CAMPAIGNERS fighting a major revamp of Scotland’s oldest rugby club have had their efforts to stop the development punted into touch – after being told their case would not sustain a judicial review.
Scottish QC Roy Martin is understood to have told those opposed to the £8 million overhaul of Edinburgh Accies’ Stockbridge ground that their arguments for a review of the planning approval were not strong enough.
The council’s planning committee voted in favour of the project in August, paving the way for the Raeburn Place venue to become a state-of-the-art sports hub boasting a 5000-capacity stadium, new clubhouse and heritage museum.
Opponents who have been railing against the development’s size – and the threat they say the new retail space poses to local businesses – had consistently claimed the planning approval process had been flawed.
However, Save Stockbridge chairman Bruce Thompson has conceded: “In the main, we’ve been advised that we haven’t got a case for judicial review.”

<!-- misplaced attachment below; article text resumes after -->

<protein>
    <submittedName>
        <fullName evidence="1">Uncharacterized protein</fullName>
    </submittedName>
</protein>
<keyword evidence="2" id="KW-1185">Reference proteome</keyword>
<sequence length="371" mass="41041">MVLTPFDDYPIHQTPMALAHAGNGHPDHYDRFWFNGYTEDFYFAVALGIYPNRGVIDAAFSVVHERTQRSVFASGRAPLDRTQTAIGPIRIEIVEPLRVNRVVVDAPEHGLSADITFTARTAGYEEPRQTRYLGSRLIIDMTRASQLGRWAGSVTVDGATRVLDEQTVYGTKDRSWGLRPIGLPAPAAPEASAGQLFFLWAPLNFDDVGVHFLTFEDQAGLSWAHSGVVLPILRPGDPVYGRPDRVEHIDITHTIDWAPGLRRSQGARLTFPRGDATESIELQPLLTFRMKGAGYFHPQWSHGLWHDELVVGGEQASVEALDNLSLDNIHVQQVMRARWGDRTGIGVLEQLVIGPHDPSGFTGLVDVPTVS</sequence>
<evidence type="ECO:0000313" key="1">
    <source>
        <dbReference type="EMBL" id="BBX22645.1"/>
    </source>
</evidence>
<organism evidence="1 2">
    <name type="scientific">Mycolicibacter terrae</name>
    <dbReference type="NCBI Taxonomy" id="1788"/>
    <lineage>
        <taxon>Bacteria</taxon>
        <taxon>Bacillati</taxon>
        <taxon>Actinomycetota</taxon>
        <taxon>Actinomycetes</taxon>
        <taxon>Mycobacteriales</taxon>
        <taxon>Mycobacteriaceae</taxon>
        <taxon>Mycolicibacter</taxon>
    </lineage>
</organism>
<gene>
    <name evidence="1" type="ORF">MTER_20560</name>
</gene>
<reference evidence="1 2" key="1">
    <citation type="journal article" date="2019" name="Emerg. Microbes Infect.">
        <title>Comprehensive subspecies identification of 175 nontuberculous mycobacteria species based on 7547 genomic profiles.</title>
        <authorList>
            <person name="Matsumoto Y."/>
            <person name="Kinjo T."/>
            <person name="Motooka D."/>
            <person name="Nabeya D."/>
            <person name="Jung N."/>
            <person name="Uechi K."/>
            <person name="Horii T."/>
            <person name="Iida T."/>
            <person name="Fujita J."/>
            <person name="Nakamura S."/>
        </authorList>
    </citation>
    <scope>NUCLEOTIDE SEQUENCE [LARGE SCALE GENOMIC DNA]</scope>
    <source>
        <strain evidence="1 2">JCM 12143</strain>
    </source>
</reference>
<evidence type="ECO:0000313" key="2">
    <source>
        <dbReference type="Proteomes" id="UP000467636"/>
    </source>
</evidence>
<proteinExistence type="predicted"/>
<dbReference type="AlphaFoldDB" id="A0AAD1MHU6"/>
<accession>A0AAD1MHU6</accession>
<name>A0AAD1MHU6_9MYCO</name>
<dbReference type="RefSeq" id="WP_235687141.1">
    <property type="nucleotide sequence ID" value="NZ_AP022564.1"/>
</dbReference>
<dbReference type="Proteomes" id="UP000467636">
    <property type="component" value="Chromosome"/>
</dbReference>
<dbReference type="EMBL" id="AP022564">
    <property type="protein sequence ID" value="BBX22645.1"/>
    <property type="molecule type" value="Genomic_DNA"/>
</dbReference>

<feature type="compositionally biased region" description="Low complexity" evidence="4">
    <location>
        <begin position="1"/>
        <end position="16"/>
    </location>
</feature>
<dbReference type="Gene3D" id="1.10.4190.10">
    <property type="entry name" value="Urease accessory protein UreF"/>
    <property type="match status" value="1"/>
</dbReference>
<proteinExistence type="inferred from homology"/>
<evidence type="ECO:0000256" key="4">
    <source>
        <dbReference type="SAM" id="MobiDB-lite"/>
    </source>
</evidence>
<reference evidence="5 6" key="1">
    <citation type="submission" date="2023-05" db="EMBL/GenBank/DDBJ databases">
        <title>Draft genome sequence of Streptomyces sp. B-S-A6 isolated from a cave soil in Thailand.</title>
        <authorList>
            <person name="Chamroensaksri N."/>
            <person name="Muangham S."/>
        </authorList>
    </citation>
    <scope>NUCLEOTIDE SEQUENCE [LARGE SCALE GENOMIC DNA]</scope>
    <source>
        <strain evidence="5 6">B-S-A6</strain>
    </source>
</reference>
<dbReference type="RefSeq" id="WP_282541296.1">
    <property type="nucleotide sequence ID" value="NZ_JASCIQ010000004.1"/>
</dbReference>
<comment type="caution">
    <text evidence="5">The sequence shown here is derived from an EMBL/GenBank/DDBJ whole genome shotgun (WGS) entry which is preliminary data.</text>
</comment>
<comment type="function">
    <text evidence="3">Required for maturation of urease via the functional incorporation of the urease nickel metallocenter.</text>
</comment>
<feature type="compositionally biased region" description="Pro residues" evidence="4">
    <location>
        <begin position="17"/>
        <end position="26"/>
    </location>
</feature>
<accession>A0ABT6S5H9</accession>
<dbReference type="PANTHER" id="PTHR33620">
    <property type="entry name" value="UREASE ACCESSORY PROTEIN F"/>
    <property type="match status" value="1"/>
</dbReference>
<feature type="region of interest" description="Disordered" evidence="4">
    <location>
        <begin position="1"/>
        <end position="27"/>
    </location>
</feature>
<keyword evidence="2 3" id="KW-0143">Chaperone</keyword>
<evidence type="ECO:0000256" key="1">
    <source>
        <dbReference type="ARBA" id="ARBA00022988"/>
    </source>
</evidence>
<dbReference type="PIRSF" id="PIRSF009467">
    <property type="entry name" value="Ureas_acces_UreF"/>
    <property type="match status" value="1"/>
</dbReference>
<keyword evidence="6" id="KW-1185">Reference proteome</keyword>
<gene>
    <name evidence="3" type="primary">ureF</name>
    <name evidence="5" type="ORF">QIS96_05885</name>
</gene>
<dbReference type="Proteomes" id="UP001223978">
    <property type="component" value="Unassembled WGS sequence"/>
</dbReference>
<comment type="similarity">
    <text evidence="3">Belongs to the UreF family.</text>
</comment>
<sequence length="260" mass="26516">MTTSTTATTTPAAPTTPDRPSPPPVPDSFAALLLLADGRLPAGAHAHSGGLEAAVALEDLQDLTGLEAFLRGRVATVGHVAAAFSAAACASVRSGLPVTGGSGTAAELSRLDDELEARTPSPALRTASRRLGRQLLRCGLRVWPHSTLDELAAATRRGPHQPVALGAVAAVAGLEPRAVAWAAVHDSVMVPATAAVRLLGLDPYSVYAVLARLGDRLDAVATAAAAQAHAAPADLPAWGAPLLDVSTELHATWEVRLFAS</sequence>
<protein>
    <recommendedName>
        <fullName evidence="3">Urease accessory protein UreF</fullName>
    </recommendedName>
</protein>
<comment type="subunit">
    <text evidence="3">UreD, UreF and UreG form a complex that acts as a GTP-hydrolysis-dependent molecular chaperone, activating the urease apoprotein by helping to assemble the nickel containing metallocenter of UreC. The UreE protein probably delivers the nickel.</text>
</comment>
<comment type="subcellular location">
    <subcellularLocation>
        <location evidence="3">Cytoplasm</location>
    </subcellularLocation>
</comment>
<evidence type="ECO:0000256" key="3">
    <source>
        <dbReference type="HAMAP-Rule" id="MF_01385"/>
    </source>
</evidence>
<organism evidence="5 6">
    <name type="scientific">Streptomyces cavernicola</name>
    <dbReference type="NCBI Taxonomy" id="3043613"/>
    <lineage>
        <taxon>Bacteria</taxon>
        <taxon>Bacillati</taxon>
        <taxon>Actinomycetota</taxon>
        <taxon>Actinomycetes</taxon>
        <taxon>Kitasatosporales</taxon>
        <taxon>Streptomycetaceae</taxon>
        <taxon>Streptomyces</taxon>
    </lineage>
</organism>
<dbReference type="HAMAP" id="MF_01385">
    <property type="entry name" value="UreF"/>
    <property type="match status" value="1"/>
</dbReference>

The campaign group hosted a meeting in Stockbridge on Monday attended by more than 100 people. Mr Thompson said: “Everybody was very upset at that news because there are a lot of people against this thing. But we’ve raised a considerable amount of money from the local people and they are all prepared to continue putting money in and want us to continue in our fight.”
Mr Thompson hinted that campaigners were exploring further options to challenge the development, including speaking with MSPs and councillors.
Construction work is expected to start early next year. Accies executive chairman Frank Spratt said: “We’re putting all the final agreements with the council together and we’re just pushing on as quick as we can.”
Douglas Roberts, chairman of pro-development group Supporting a Flourishing Stockbridge (SFS), said: “We don’t want any delays in this development taking place because of the huge benefits we see, in particular creating jobs.”
THE QC paid to give legal advice to campaigners challenging the Edinburgh Accies development is no stranger to high-profile cases.
Roy Martin was appointed in April to oversee an independent investigation into former Rangers owner Craig Whyte’s claims of links to the cash-strapped club. The probe has been commissioned by the Ibrox board.
Mr Martin is a specialist in commercial and administrative law, and a member of the Terra Firma chamber in Edinburgh.
The legal eagle has been involved in some of Scotland’s most significant planning investigations, including the Gyle retail park and Princes Street Galleries inquiries.